The team had noiselessly infiltrated Mbaramkpaka. The complex was now in the vice-like grip of a small Nigerian detachment. The place was totally wrecked; staff and refugees were shot; food and medicine looted; buildings bombed. Only Angela survived because the Nigerian commander could not keep away from her cunt. The Commandos had arrived when he was about to eat his supper and the appetizer, main course and dessert was Angela.
John and his men promptly killed every soldier in sight and saved the half-dead Sister. But the enemy had heard the blazing firefight and as if that was not bad enough, the Nigerian radio operator had managed to get off one panicky message before the burly Armani, a full-blooded Igbo despite his name, nearly cut him into two with bursts of CETME fire at point blank range.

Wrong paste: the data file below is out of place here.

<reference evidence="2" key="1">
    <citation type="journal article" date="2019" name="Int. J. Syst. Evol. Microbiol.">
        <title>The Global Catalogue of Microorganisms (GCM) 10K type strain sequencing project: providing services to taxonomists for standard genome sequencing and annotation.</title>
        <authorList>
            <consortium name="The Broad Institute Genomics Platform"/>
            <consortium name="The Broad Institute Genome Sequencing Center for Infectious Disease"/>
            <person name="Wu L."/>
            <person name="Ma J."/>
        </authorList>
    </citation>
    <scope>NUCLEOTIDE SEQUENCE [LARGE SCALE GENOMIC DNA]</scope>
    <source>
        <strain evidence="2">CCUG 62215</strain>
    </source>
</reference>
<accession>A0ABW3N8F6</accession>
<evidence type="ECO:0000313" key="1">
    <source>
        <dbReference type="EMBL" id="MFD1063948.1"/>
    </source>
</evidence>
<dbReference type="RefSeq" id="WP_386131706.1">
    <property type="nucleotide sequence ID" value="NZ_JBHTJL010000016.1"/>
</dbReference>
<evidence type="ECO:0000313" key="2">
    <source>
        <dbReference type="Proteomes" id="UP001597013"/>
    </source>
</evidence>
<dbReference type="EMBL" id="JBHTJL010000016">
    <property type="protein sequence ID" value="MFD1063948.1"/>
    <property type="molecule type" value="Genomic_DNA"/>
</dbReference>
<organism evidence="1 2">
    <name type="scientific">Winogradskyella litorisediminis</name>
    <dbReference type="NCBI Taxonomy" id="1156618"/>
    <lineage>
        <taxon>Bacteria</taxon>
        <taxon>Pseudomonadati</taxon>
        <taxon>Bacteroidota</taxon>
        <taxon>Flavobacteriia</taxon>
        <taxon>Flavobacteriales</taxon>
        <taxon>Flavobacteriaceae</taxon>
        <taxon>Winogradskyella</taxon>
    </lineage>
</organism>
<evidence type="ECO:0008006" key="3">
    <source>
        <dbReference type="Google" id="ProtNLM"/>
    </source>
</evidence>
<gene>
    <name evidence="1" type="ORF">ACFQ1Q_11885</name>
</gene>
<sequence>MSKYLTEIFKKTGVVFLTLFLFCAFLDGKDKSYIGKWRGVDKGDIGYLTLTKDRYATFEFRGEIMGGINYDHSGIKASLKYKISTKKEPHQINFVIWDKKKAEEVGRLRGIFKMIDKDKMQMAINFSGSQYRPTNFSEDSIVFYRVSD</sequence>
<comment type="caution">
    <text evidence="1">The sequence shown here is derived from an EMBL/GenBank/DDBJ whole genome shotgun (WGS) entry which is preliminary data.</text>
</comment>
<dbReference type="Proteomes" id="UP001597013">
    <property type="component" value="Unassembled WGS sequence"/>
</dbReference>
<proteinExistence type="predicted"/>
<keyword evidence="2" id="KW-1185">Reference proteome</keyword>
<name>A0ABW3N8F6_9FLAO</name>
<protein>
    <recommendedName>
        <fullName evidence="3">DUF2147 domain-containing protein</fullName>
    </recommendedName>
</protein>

The Irish mercenary took a swift decision. Nwanze and Oti had indicated two safe routes into the hellhole which were known to locals but the team had used the least known and more difficult one on their way in. Now the Nigerians would come snarling and scour even Lucifer’s loo to get them. Their chances of escape would be easier if they split up. So while Nwanze led Thomas, Emeka, Chika and Angela along the circuitous maze they had not used, Oti steered the others along the trail they had followed on their way in. Armani was left behind with half of his head shot off.
Oti’s group ran into a heavily armed Nigerian platoon. The unequal contest was over in a matter of minutes.
Now as he propped up against the bark of a gnarled tree to where he had managed to crawl, his side leaking blood like a burst pipe, John smiled grimly. Minutes before the Federals swooped on them Nwanze had radioed him that his group was in Biafran-held territory. At least the game was worth the candle, he thought.
He knew he was a trigger pull away from death. The shouts of the Nigerians who killed his men were Satan’s sirens. Or perhaps God’s welcoming trumpets. Let it not be a bayonet or worse, capture, he beseeched heaven.
He closed his eyes and though blood sprayed out each time he tried to move his lips, the words rang clearly in his head. ‘‘Father, into your hands I …’’
The first shot took off the top of his head.